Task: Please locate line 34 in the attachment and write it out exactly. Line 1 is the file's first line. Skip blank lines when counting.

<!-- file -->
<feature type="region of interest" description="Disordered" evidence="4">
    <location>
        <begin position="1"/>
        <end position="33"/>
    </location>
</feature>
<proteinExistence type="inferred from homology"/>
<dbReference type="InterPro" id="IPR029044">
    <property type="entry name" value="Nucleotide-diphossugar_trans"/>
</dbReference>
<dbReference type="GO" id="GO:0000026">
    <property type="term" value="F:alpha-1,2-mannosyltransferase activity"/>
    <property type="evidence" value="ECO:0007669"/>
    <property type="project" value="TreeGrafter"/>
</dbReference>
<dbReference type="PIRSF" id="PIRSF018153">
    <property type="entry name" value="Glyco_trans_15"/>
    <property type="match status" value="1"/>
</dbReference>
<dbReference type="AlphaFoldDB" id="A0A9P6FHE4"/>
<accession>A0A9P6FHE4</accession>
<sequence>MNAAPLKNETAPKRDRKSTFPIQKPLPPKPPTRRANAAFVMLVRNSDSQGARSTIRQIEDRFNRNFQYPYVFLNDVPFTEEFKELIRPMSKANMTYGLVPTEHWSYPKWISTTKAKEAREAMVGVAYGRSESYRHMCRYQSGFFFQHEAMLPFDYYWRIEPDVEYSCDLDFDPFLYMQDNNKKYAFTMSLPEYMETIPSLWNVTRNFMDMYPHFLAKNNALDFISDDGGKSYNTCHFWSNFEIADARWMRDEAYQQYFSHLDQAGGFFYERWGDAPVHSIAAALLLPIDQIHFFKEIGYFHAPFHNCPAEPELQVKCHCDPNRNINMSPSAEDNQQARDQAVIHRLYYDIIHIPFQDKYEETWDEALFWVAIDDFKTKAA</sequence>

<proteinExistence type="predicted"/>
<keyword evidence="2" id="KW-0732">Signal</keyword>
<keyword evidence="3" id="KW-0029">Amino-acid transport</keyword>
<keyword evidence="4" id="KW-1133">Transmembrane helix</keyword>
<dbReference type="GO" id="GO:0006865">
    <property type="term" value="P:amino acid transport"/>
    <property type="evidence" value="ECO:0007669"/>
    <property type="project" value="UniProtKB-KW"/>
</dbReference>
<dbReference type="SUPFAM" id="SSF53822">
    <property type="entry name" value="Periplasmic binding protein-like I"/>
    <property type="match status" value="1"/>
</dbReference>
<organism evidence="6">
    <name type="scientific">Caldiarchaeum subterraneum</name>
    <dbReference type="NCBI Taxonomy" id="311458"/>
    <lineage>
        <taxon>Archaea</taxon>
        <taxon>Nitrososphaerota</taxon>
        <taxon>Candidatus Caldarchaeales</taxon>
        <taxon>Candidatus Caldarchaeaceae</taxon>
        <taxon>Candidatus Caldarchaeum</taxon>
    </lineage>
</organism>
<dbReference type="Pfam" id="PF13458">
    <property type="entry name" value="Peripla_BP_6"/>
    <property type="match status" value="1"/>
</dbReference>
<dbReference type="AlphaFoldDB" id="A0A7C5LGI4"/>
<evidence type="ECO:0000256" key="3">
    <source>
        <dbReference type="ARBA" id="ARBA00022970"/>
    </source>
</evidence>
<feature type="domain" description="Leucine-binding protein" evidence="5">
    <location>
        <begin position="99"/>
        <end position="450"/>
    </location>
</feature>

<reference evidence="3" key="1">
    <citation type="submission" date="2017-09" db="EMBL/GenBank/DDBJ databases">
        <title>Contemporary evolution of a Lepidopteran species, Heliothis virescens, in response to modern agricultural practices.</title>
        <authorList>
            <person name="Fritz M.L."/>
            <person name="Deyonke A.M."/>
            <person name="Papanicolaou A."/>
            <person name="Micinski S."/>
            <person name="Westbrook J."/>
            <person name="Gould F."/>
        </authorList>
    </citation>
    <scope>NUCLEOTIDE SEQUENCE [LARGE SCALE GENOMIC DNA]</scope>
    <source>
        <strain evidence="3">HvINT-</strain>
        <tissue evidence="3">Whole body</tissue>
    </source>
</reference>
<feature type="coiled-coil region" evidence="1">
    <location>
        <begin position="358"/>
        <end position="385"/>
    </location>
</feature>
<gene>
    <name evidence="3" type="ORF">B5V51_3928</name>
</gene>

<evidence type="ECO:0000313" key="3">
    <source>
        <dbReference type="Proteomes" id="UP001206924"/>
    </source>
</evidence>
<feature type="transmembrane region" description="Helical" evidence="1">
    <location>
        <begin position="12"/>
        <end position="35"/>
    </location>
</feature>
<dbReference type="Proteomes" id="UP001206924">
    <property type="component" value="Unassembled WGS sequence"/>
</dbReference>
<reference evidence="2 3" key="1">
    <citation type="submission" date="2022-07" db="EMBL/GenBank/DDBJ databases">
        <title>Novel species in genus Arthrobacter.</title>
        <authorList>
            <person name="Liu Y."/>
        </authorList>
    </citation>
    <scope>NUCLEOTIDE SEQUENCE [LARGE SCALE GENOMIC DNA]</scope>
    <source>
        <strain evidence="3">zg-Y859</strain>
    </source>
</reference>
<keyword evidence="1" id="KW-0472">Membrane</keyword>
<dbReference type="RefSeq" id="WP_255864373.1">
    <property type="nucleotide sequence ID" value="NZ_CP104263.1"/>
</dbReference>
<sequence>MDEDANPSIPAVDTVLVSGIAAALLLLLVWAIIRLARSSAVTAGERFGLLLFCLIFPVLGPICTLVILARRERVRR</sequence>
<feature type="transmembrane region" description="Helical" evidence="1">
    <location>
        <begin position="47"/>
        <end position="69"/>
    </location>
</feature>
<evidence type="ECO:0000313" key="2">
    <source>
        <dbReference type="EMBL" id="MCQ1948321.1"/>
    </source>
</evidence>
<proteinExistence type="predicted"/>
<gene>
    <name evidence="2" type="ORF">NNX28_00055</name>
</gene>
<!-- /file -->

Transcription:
    <property type="match status" value="1"/>